There is a lot you can read about Morocco, though not a lot is written by Moroccan writers. Unfortunately, what books that are available are not immediately available in English. Few Moroccan authors write in English. Most prefer either Arabic or French. Because of this, we monolingual readers have to wait until their words find a translator. Fortunately, some really great works by Moroccan writers have found translators and are readily available!
Whatever your interest in Morocco, these wonderful books will provide you with not only hours of entertainment, but a real insider’s look to a culture that, for many of us, still remains somewhat of a mystery.
In the contemporary tradition of the French novel, this quick, slim read plunges the reader into Salé, near Rabat, in the 1980s. A coming-of-age tale of a poor teenager who dreams of the movies, the Egyptian movie star Souad Hosni, and struggles to define his sexuality against a homophobic culture. An autobiographical novel by the first openly gay writer published in Morocco and a seering look at a part of Morocco that even Moroccans seldom talk about. A must-read for LGBT travelers!
Required reading for those interested in male-female dynamics in an often gender confusing country. Morocco’s leading feminist studies the status of women. She argues that fundamental Islam is, in part, a defense of the rise of women in the workplace and shifting roles of genders in a largely conservative society. This is a staple read throughout university classrooms in North America, Europe and North Africa.
This fast-paced, heartrending novelization of the author’s life is a snapshot into the underbelly of Morocco. Set in the early 50s, against the backdrop of Tangier’s “Interzone,” Mohamed charms and steals his way through the world. He experiments with drugs, sex and alcohol along the way, all taboo. After a short spell in prison, his life changes in unimaginable ways. Translated by the Beat-generation writer, Paul Bowles, himself a resident of Tangier for 50 years. This is a classic of modern Moroccan literature.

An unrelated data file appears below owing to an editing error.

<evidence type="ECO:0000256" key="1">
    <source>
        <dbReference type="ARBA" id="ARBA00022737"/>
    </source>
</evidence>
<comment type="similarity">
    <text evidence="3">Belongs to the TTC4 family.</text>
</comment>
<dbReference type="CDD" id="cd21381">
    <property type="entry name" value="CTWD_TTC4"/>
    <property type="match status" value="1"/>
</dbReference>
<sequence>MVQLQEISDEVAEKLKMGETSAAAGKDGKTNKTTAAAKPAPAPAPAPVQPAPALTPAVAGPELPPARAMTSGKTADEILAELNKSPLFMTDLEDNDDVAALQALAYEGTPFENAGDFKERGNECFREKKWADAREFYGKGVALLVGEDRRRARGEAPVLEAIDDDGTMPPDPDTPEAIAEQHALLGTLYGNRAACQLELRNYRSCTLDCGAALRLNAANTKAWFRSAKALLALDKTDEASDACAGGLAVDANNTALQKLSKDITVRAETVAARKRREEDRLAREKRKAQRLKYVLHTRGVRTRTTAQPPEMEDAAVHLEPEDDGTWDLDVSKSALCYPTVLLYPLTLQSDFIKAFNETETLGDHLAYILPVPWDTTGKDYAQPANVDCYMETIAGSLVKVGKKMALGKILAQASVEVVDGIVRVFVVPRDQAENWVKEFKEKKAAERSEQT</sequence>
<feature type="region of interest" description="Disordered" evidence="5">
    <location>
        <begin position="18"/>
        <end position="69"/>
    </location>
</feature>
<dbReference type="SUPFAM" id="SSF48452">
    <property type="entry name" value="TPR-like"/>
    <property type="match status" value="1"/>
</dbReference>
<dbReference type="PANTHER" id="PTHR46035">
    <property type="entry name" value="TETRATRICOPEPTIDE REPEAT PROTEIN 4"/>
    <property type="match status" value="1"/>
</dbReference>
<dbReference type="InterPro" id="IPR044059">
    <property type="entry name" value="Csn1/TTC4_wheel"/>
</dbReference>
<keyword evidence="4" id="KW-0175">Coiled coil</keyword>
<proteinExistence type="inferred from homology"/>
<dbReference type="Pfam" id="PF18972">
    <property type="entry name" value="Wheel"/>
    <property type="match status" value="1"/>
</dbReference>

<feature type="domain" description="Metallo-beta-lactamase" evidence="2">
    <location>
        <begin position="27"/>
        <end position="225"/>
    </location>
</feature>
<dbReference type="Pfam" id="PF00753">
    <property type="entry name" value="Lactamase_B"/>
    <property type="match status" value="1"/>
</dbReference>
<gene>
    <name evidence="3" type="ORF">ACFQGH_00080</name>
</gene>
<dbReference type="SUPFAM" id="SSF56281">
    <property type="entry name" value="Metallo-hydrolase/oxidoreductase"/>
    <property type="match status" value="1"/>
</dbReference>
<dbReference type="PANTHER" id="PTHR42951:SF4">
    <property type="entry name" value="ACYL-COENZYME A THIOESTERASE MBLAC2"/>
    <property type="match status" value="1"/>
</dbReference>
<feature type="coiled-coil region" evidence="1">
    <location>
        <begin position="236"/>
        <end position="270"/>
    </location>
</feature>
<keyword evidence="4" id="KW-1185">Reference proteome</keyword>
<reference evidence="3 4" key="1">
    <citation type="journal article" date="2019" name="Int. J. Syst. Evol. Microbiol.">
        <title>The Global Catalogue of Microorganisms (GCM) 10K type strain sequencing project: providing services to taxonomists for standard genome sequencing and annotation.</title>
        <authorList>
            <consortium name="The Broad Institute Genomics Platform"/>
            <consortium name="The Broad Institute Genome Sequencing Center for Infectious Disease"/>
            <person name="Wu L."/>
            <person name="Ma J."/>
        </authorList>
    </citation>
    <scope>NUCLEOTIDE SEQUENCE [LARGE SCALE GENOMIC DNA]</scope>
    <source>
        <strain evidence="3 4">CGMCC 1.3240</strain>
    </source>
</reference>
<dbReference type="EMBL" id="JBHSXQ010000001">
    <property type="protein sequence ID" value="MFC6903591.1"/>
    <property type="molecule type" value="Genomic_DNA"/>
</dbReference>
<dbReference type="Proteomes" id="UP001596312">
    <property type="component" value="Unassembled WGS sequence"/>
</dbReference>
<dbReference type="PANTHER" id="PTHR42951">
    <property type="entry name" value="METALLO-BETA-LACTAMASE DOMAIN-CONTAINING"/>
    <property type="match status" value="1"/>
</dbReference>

Stories of Tangier by Mohamed Mrabet
When he’s not fishing, Mohamed Mrabet is spinning tales, draws and paints. This collection of stories not only blends the dreamy witticisms that Mrabet is so known for, but also his artwork, which has until now been only part of a prestigious art collection and never shown publicly. The stories inhabit creatures leading deceivingly simple lives. A fisherman who know how Truman Capote lost his voice. A man on the eve of his 70th birthday who lives with a maimed matador and former ballet dancer in a cursed house. A fugitive who seeks refuges in Tangier after a life of debauchery, undone by his love for Coca Cola.
A Pulitzer Prize finalist, this moving piece of historical fiction follows a figure history has nearly forgotten: Estebanico, a Moorish slave from Azemmour, Morocco. Estebanico was one of the few survivors of the Narváez Expedition of 1527. He sold himself into slavery to save his family from debt. His journey took him over the Atlantic and to a disastrous landfall on modern-day Florida. A powerful story that reminds us of the ability of language to shape our reality and our history. Lalami is one of the few Moroccan writers who chooses to write in English, which perhaps tells another story about how language shapes our world.
In 1325, Ibn Battuta set out for the Hadj, the annual pilgrimage to Mecca that able muslims are required to do at least once in their life. The pilgrimage saw him set out from his home in Tangier and across North Africa. He wouldn’t return for another 29 years. Instead, Battuta follows employment prospects across the Middle East and Asia, his travels surpassing those of Marco Polo. His collected journals are a fascinating insight to the medieval world and medieval Islam.
This critically acclaimed bestseller follows the ghastly accounts of the desert concentration camps. These camps are where the king, Hassan II, kept his political enemies. With no food, no light and no hope, this is the story of men on the edge of death. Recounted with close help from one of the prison survivors, this is a story that sheds light into the darker places of the world. Somehow, in the midst of this darkness, hope is kindled.